For public offers of cryptoassets which do not meet the definition of an STO, the government is considering an alternative route to regulate the activity. The DAR – or similar legislative mechanism – is suggested as a means for prohibiting these offers unless they were conducted via a regulated platform.
Regulatory outcomes for operating a cryptoasset trading venue
HM Treasury is proposing to establish a regulatory framework which is based on existing RAO activities of regulated trading venues – including the operation of an multi-lateral trading facility (MTF). Persons carrying out these activities would be subject to prudential rules and various other requirements including consumer protection, operational resilience, and data reporting as set out in further detail in chapter 6 of the consultation.
Regulatory outcomes for cryptoasset intermediation activities
The consultation seeks views on proposals for requirements applying to analogous regulated activities – such as “arranging deals in investments” and “making arrangements with a view to transactions in investments” set out in article 25 of the RAO – to be used and adapted for cryptoasset market intermediation activities. The consultation sets out proposed design features for a cryptoasset market intermediation regime including specific prudential, conduct, operational resilience and reporting requirements.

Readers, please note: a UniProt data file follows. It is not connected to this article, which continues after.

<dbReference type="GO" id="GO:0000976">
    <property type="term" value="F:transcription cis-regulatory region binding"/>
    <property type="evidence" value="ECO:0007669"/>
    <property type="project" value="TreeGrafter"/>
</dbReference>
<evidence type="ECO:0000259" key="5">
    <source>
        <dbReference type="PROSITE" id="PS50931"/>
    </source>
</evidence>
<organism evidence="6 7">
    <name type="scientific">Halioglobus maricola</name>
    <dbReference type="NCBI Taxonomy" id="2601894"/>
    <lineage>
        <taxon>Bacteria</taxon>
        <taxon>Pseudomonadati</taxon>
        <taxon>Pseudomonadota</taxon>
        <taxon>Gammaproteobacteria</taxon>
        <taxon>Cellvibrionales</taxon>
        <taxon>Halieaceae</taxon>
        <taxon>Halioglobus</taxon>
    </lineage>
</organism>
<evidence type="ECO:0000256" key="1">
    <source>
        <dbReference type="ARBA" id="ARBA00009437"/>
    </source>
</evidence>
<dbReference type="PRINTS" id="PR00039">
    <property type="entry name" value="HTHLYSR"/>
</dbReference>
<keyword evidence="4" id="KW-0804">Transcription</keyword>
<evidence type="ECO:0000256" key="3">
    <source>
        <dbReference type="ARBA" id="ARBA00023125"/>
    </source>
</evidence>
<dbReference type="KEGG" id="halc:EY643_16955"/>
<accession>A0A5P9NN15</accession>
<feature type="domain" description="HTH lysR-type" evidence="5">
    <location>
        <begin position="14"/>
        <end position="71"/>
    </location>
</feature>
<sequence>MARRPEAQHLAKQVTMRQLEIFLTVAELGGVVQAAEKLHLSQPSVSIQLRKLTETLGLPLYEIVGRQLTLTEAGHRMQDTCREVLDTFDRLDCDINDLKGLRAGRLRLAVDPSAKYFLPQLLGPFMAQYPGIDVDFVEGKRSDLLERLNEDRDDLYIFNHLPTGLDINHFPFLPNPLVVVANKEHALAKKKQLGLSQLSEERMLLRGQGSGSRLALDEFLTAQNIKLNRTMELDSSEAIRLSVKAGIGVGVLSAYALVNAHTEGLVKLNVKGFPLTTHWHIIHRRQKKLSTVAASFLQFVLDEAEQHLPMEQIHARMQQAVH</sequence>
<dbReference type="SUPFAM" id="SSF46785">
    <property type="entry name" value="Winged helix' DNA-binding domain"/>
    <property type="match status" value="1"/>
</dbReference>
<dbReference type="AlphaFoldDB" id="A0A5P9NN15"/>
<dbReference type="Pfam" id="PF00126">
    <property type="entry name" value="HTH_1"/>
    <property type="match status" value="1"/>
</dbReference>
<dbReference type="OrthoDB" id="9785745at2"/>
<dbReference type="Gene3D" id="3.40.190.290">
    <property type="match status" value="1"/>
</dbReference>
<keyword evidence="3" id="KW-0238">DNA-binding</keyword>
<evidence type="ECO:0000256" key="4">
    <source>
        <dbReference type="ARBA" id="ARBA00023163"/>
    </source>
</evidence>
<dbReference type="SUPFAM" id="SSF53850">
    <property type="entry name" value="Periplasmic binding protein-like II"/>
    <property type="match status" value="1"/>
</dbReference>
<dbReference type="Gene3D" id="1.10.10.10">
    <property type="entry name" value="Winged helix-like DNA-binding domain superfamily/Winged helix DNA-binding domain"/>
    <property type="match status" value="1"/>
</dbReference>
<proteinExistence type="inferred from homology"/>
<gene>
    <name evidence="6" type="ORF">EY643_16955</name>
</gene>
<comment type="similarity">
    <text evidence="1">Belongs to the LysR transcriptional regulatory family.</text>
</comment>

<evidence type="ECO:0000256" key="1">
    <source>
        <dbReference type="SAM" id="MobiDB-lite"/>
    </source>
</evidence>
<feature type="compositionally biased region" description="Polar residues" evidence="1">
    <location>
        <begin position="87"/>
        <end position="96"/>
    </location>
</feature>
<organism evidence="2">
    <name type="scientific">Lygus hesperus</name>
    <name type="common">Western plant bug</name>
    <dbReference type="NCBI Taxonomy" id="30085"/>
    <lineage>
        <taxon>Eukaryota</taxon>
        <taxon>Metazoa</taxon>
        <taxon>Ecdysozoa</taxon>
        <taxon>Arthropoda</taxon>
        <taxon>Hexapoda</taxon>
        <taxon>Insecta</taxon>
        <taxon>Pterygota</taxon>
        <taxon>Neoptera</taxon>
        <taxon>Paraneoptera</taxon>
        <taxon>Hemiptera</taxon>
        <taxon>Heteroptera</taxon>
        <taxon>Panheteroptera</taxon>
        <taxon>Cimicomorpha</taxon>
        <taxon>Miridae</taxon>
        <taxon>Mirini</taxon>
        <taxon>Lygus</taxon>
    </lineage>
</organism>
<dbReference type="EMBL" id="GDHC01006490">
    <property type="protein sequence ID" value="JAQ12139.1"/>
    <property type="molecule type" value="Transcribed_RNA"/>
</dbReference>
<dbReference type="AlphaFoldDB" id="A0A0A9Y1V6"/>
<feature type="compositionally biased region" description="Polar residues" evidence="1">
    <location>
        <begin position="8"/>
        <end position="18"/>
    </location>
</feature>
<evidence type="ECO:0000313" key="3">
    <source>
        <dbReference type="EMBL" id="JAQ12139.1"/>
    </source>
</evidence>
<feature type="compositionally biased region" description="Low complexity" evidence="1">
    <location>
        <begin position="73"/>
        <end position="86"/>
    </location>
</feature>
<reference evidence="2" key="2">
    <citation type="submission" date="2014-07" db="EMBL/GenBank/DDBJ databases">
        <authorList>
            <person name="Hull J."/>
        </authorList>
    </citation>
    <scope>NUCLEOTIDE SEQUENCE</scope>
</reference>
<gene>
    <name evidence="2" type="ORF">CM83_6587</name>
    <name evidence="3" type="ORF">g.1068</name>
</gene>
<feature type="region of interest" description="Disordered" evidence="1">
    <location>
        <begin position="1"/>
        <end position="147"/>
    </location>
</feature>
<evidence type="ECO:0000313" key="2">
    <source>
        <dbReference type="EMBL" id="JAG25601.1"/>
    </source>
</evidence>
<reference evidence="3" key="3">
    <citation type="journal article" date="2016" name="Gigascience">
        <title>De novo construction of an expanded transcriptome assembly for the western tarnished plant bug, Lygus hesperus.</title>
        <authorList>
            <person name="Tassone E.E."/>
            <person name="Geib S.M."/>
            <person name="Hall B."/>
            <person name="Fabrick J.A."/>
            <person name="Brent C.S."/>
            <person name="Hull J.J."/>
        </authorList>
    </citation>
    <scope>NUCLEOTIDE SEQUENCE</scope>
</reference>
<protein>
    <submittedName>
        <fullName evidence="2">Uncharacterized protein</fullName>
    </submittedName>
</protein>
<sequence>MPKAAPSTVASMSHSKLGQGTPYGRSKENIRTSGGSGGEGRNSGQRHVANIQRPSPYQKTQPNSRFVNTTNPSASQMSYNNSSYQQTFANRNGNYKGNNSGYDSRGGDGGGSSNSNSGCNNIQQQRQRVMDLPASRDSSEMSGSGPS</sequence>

Regulatory outcomes for cryptoasset custody
The government is proposing to apply and adapt existing frameworks for traditional finance custodians under Article 40 of the RAO for cryptoasset custody activities, making suitable modifications to accommodate unique cryptoasset features, or putting in place new provisions where appropriate. The proposed design features including specific requirements relating to prudential, conduct and operational resilience for a cryptoasset custody regime are set out in further detail at chapter 8 of the consultation.
General market abuse requirements
The government is proposing a cryptoassets market abuse regime based on elements of the UK’s market abuse regime for financial instruments. The offences against market abuse would apply to all persons committing market abuse on a cryptoasset that is requested to be admitted to trading on a UK trading venue. This will apply regardless of where the person is based or where the trading takes place. It would entail obligations for certain market participations, in particular cryptoasset trading venues who would be expected to detect, deter, and disrupt market abusive behaviours.